channel

[[t]tʃæ̱n(ə)l[/t]]
♦♦
channels, channelling, channelled
(in AM, use channeling, channeled)
1) N-COUNT: oft in names A channel is a television station.

...the only serious current affairs programme on either channel.

...the proliferating number of television channels in America.

...Jon Snow, presenter of Channel 4 News.

Syn:
2) N-COUNT A channel is a band of radio waves on which radio messages can be sent and received.
3) N-COUNT: with supp, oft adj N, N for/of n If you do something through a particular channel, or particular channels, that is the system or organization that you use to achieve your aims or to communicate.

The government will surely use the diplomatic channels available...

The Americans recognise that the UN can be the channel for greater diplomatic activity...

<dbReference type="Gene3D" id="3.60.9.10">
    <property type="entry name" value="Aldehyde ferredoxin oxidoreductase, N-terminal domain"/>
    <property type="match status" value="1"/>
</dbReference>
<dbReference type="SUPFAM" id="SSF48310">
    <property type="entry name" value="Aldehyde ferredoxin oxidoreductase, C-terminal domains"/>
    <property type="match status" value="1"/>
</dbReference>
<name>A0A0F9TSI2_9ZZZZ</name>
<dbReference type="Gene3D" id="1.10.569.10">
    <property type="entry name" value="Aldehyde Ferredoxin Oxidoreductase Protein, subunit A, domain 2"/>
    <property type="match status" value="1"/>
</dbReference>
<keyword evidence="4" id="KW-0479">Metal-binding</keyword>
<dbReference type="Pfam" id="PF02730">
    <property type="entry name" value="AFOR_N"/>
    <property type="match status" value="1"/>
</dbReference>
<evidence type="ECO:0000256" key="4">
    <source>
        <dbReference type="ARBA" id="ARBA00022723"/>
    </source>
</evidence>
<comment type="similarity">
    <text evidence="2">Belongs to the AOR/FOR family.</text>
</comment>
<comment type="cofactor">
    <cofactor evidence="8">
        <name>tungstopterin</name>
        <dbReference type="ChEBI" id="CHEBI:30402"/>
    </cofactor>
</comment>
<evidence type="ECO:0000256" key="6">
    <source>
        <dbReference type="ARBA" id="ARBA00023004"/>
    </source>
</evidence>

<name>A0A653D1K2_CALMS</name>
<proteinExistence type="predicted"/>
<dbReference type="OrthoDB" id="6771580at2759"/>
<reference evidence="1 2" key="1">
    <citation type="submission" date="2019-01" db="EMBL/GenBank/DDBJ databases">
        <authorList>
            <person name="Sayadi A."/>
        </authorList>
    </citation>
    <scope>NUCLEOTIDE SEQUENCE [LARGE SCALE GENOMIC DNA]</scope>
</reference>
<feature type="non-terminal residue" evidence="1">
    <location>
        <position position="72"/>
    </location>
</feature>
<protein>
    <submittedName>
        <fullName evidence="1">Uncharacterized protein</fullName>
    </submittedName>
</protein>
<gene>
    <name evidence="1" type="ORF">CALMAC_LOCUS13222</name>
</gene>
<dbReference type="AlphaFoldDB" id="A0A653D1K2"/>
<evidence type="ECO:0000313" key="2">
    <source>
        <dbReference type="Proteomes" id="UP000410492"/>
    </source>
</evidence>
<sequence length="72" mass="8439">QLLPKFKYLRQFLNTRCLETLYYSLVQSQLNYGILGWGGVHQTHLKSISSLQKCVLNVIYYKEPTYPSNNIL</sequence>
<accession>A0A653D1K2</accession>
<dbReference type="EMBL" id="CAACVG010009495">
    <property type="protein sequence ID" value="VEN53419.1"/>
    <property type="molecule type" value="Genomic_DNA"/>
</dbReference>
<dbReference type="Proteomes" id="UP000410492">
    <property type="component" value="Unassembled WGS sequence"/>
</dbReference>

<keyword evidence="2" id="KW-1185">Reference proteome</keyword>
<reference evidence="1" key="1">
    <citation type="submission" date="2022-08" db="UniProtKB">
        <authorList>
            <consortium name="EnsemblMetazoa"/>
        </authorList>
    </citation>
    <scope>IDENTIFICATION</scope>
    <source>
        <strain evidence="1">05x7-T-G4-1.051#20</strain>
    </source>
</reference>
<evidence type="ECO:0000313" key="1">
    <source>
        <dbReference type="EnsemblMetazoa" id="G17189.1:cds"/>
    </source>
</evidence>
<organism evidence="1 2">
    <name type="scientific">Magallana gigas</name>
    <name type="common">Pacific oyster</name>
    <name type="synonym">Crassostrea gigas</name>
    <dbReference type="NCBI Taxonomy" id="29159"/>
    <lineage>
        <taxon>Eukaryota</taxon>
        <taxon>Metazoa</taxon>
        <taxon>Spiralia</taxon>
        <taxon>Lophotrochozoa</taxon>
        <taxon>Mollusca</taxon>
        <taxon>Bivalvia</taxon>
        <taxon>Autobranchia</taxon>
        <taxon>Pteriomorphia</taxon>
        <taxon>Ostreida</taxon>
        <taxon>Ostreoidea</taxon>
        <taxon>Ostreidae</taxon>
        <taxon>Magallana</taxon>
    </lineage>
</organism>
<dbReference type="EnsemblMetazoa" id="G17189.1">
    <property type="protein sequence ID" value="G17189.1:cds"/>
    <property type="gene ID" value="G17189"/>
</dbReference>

Moscow and the Baltic republics are re-opening channels of communication.

4) VERB If you channel money or resources into something, you arrange for them to be used for that thing, rather than for a wider range of things.

[V n prep] Jacques Delors wants a system set up to channel funds to the poor countries...

[V n prep] Revenues from `green taxes' could then be channelled back into energy efficiency.

5) VERB If you channel your energies or emotions into something, you concentrate on or do that one thing, rather than a range of things.

[V n into n] Stephen is channelling his energies into a novel called Blue. [Also V n adv]

6) N-COUNT A channel is a passage along which water flows.

Keep the drainage channel clear.

7) N-COUNT A channel is a route used by boats.
8) N-PROPER: the N The Channel or the English Channel is the narrow area of water between England and France.

English dictionary. 2008.

Synonyms:

Look at other dictionaries:

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